Gazing upon the structures today, breathtaking white-stone castles overlooking the Atlantic Ocean, it may be difficult to grasp the tragic history that lies within their walls. Cape Coast Castle and Elmina Castle, located on the southern tip of Ghana, are both stops along an Amizade volunteer program in the West African country. Centuries ago, however, Europeans occupied the castles, using them as crucial stops along the Trans-Atlantic Slave Trade Route. They were the last places in Africa that many enslaved Africans saw before a long and grueling journey across the Atlantic towards a punishing life as a slave.
Built by the Portuguese in 1482, Elmina Castle is the oldest European building still in existence in Sub-Saharan Africa. The castle was later controlled by the Dutch, and then the British before finally being handed over to the people of Ghana when Britain granted the Ghanaians their independence in 1957. Cape Coast Castle has a similar history, as it was built by Swedish traders in 1653, later seized by the Dutch, and then changed hands to the British before finally resting in control of the Ghanaian people.
Visiting Elmina Castle and Cape Coast Castle allows Amizade volunteers to gain a better understanding of Ghana’s past and its effect on the people and culture of the present. The castles tell a story of immense oppression and hardship. They are places where Ghanaian ancestors were held captive, tortured, and bought and sold as commodities. Learning this history undoubtedly leaves a lasting impression on many Amizade volunteers. West Virginia University student, Kristen Madron, said about her recent visit to the castles on her service-learning trip with Amizade,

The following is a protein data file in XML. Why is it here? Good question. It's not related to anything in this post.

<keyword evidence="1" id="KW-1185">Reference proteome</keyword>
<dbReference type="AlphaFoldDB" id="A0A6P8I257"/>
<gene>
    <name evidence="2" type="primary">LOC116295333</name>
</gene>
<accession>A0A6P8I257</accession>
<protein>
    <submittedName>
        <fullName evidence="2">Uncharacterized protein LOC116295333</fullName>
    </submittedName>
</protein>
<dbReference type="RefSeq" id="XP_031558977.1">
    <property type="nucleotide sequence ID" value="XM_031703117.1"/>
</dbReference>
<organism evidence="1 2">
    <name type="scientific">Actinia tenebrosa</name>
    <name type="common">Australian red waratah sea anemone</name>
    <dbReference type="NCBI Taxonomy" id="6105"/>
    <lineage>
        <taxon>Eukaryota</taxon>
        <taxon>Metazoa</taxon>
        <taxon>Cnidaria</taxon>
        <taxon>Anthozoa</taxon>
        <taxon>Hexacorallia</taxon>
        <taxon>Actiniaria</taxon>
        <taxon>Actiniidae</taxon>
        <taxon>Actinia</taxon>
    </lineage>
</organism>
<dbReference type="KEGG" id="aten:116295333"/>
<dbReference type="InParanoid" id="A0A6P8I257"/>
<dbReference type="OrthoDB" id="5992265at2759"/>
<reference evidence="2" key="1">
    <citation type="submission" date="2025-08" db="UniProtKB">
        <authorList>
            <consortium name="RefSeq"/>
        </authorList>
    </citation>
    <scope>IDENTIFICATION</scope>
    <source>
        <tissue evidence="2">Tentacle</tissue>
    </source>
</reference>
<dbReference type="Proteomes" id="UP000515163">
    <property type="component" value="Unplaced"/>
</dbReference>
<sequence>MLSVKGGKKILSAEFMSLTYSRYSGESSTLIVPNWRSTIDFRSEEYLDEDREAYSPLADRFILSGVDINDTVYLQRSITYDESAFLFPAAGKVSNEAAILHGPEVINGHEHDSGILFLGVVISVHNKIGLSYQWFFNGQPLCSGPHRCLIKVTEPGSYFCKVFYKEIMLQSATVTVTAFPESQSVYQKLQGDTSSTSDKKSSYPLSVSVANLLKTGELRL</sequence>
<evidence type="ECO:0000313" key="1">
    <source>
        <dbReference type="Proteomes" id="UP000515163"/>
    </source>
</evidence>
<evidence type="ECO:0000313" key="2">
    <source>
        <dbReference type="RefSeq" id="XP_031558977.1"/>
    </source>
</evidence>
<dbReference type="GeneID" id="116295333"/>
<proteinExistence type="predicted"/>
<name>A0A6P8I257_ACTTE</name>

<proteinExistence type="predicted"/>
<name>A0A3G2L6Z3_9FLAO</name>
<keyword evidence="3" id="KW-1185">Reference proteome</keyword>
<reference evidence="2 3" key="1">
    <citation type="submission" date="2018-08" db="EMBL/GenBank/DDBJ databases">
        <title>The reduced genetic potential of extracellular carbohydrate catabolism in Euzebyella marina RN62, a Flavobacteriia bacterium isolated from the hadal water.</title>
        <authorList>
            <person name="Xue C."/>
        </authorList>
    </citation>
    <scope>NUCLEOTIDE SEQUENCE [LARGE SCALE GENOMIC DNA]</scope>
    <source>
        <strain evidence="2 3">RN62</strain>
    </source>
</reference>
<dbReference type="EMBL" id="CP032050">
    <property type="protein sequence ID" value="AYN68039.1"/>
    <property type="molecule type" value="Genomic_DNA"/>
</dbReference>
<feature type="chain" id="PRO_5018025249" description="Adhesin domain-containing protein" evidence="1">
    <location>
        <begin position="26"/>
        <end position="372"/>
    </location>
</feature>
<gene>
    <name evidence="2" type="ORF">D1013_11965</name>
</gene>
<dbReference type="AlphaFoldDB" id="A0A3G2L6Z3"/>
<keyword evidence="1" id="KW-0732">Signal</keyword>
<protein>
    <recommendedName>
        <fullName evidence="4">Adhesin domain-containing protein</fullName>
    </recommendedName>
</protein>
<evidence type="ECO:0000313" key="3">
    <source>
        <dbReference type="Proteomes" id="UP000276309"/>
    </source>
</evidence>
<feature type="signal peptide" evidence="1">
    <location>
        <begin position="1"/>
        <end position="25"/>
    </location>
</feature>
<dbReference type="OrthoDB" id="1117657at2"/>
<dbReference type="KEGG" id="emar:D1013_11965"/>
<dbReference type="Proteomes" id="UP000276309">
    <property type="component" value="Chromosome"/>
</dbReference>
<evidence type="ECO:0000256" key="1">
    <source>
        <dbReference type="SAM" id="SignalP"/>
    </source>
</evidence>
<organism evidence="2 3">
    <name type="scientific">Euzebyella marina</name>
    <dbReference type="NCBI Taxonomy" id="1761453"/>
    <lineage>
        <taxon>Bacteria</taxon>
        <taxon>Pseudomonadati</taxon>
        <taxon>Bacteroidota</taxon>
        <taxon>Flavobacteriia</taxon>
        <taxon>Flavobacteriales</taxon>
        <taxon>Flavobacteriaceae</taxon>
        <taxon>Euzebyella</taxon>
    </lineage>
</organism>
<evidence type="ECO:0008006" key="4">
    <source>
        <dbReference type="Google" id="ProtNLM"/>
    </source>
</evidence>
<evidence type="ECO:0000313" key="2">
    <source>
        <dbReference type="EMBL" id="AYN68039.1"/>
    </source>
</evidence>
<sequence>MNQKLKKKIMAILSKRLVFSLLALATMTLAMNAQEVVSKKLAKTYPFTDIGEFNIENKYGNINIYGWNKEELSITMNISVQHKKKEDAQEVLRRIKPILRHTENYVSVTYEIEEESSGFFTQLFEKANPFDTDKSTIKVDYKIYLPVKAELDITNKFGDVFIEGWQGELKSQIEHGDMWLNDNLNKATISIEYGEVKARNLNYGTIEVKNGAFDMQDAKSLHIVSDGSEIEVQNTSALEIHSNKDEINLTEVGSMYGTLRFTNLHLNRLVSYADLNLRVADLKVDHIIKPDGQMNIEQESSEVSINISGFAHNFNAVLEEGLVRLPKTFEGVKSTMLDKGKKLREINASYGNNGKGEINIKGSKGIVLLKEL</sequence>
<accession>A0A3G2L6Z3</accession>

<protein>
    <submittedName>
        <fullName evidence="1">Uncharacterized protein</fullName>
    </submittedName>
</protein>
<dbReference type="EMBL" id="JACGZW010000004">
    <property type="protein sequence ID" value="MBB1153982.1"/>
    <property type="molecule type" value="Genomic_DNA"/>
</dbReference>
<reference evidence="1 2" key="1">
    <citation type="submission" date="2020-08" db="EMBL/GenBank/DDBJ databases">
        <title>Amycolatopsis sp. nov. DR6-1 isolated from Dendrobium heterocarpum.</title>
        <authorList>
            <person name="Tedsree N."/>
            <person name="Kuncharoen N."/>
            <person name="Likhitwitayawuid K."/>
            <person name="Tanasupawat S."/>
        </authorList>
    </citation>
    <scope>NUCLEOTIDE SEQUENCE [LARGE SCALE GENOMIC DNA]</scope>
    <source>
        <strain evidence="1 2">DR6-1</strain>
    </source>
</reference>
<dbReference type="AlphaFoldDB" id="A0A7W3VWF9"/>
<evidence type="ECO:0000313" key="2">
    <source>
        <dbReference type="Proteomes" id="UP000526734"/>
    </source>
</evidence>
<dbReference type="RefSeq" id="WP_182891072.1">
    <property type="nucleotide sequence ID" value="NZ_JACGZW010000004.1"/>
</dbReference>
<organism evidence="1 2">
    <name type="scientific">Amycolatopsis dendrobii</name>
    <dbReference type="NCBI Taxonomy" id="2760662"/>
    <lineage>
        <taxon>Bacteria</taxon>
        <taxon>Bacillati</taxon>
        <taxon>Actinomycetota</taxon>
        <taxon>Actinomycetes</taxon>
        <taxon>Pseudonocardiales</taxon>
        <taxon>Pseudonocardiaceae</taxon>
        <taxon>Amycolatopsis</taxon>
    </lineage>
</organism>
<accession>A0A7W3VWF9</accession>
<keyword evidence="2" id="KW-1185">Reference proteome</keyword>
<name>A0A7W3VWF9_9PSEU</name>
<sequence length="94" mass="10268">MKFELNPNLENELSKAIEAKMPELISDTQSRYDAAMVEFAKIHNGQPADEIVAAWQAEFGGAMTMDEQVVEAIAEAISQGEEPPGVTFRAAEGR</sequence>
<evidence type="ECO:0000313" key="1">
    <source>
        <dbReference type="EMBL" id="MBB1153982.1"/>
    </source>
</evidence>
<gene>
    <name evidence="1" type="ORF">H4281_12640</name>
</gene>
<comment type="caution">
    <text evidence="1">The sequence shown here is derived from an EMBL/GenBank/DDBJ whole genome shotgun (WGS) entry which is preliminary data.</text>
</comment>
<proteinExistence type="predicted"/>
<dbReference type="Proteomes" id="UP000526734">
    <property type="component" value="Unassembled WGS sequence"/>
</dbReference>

“I definitely think that learning the history of the slave castles is important. Realizing the hardships, torture, and how many people had to live up to three months in small places with little water, will definitely have a lasting effect on me.”
Amizade volunteers have the opportunity of seeing the tiny dungeon cells that held up to two hundred people at a time. They get to walk the same paths that thousands of slaves once walked, paths that eventually lead to the infamous “Door of No Return”, which is the last portal that so many slaves exited through before the long voyage to the Americas. Kristen went on to express a newfound appreciation after visiting the castles saying, “Learning this history has made me very thankful that I have never had to experience such hardship.”
The Ghanaian people use a word, sankofa, to express the importance of learning from the past. Sankofa is linked to a proverb that literally translates to: “It is not wrong to go back for that which you have forgotten.” This is fitting to sum up an Amizade volunteer’s visit to Elmina Castle and Cape Coast Castle, the sad history that lies within these structures is one that should not be forgotten. It is a history that provides a deeper knowledge of the current people and culture of Ghana, as well as a history that is a profound part of the Amizade experience.
To learn more about the opportunity to serve and learn in Ghana, click here!